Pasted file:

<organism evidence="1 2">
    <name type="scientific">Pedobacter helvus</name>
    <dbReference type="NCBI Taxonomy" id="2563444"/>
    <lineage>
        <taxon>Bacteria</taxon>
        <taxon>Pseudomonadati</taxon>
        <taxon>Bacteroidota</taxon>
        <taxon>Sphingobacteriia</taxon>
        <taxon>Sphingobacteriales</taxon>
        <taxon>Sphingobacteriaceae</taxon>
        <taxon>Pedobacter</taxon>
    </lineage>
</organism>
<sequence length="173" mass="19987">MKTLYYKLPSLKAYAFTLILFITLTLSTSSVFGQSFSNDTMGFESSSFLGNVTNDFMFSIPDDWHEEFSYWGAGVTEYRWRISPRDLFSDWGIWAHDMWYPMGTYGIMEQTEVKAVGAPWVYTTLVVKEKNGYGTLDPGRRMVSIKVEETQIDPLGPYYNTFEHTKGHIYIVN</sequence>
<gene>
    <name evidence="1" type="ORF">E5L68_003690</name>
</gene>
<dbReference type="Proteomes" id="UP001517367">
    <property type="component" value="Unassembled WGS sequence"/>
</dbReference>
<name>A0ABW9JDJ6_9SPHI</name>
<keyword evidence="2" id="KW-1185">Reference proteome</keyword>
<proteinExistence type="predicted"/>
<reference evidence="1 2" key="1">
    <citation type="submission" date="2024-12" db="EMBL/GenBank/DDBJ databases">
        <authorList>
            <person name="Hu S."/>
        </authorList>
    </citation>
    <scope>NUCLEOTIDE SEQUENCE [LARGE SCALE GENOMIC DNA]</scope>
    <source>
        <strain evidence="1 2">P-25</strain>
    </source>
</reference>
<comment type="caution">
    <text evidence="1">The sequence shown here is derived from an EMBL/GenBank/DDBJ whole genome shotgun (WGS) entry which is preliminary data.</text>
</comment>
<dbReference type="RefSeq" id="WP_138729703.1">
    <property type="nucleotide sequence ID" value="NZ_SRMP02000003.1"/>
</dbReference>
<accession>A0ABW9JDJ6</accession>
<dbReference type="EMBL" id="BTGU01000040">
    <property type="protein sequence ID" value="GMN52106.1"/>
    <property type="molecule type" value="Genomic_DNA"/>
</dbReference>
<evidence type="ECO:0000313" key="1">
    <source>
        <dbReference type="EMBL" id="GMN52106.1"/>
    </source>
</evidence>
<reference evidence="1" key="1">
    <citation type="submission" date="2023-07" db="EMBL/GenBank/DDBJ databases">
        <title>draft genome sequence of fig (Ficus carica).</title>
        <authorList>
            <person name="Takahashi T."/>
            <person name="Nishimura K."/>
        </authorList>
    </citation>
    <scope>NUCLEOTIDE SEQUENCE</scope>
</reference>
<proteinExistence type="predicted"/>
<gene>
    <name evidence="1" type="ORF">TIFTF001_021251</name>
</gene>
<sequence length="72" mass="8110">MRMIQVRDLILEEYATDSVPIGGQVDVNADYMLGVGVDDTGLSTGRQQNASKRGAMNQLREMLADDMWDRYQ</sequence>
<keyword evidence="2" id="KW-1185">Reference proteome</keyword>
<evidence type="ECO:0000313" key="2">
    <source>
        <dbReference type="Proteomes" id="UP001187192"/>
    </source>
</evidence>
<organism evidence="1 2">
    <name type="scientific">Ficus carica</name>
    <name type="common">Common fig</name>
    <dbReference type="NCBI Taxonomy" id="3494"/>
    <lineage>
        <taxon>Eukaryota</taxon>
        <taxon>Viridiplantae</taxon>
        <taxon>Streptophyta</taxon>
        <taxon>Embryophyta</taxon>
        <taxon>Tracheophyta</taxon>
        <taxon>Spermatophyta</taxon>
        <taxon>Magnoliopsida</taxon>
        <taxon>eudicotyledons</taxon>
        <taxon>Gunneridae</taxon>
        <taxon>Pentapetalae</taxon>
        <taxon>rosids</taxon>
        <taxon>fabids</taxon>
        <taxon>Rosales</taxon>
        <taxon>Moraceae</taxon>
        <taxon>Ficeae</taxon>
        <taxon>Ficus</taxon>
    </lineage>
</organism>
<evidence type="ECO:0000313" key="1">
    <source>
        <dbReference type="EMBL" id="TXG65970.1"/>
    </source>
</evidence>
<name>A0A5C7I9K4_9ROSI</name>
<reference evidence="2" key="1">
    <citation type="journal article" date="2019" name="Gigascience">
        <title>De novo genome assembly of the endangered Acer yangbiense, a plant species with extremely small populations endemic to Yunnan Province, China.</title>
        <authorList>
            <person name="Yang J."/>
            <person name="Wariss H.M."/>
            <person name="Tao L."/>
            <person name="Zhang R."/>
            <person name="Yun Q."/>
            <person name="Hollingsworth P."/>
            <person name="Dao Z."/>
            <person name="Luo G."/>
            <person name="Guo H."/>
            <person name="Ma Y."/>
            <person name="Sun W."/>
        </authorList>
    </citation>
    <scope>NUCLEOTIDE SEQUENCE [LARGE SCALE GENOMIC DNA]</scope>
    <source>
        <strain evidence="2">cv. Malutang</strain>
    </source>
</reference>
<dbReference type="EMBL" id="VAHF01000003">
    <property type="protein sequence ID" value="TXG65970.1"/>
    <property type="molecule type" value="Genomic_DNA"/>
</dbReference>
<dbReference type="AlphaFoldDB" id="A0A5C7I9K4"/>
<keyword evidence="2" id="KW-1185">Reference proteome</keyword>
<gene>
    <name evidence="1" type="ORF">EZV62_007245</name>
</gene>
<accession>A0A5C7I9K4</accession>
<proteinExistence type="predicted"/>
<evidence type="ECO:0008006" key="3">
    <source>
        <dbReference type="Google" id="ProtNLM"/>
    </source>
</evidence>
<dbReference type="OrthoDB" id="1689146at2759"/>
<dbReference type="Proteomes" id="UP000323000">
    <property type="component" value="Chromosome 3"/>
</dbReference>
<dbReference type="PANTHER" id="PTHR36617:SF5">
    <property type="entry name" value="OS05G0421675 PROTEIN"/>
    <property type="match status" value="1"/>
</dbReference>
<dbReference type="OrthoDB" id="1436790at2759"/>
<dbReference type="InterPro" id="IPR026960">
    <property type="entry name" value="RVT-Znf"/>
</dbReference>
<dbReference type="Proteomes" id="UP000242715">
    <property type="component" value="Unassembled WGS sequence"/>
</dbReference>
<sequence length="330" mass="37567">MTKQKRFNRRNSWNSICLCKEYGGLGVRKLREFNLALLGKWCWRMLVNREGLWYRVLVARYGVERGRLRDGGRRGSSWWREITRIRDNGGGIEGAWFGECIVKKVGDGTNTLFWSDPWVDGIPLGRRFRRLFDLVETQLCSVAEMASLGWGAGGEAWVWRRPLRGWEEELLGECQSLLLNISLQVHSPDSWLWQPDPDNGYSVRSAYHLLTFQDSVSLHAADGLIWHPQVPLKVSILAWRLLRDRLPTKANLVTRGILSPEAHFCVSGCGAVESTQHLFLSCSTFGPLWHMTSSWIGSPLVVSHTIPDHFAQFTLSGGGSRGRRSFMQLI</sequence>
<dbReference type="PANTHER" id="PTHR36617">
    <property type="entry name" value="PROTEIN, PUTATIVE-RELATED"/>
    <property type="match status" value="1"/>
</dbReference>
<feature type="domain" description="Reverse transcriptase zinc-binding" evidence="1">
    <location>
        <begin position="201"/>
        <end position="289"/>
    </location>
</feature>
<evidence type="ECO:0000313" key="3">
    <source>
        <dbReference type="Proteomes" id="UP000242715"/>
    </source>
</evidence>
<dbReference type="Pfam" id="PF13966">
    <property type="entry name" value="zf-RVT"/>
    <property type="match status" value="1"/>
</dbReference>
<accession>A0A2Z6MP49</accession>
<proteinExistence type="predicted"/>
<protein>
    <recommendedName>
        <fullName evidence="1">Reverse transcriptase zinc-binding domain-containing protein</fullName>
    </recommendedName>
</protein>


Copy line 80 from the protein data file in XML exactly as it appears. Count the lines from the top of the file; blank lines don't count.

        <taxon>Embryophyta</taxon>